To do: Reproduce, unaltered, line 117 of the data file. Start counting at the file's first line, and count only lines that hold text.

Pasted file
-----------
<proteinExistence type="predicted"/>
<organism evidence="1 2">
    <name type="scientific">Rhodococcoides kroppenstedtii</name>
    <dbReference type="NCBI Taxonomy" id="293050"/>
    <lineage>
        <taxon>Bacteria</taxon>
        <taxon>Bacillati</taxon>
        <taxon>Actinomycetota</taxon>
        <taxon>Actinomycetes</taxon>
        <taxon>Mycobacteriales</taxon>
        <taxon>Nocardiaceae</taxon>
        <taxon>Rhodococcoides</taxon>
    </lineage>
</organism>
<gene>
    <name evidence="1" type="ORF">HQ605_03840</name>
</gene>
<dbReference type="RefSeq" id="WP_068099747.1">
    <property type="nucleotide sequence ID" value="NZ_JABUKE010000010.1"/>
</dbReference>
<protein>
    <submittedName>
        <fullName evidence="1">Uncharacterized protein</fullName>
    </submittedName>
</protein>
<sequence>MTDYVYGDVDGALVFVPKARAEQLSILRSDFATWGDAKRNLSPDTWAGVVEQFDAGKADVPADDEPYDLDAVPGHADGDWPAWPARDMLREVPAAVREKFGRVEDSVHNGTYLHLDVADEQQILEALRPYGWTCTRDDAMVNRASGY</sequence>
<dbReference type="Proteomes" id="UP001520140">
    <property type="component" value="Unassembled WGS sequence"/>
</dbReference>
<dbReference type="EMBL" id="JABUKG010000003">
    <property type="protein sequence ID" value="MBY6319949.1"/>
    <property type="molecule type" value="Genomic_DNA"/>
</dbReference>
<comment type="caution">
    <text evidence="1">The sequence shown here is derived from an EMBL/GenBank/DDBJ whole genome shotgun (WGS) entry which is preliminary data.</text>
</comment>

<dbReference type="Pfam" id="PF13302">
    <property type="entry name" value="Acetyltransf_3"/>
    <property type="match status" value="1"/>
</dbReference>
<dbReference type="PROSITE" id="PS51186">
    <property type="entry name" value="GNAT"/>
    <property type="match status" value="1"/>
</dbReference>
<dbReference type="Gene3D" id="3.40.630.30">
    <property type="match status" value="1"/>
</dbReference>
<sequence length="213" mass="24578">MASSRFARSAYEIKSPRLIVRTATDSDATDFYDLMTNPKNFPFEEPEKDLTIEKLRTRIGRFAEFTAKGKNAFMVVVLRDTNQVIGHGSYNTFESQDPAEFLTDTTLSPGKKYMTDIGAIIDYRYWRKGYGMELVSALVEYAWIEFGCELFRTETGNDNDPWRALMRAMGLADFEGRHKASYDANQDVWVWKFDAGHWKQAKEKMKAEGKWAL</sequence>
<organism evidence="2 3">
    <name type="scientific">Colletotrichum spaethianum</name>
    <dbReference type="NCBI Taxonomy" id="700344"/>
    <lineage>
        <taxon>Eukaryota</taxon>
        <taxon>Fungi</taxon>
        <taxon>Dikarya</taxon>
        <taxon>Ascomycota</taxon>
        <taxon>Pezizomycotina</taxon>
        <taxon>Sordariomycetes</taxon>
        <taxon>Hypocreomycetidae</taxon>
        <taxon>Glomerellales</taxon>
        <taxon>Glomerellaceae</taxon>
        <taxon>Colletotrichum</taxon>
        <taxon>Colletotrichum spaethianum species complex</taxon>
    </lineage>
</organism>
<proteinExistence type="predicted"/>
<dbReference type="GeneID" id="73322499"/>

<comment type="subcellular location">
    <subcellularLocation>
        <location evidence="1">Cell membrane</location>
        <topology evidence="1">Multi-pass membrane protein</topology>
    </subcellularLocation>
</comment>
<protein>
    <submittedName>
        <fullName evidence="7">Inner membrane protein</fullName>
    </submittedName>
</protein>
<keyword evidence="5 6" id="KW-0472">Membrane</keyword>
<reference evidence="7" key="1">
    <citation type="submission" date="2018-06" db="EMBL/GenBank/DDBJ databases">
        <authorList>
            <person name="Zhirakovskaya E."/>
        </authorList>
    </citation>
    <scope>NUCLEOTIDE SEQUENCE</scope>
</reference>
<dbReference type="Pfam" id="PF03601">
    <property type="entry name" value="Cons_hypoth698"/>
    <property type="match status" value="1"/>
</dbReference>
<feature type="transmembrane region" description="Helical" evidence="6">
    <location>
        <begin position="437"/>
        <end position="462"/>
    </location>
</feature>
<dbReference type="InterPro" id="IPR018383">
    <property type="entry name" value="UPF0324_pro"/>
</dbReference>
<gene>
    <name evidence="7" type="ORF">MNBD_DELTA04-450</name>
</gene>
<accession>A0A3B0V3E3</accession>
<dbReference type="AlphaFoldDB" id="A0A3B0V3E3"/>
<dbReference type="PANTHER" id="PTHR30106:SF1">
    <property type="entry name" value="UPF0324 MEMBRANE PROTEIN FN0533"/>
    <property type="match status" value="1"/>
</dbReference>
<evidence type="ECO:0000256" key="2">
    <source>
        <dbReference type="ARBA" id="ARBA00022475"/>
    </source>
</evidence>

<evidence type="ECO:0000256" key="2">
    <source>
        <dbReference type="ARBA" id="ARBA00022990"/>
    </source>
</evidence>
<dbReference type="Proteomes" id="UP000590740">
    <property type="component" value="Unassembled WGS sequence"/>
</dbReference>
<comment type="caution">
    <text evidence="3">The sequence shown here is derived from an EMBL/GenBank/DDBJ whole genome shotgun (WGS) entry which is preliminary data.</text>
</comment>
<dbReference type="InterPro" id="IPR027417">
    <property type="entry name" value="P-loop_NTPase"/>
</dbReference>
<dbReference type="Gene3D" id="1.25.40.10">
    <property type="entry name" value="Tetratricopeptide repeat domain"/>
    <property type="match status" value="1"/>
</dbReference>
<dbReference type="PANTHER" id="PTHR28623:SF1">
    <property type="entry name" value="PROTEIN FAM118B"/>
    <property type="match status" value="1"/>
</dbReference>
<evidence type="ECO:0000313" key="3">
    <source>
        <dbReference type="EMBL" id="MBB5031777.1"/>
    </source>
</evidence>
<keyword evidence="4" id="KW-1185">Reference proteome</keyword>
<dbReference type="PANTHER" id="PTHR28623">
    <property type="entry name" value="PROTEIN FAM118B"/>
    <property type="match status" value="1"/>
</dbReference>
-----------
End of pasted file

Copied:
        <dbReference type="ARBA" id="ARBA00022990"/>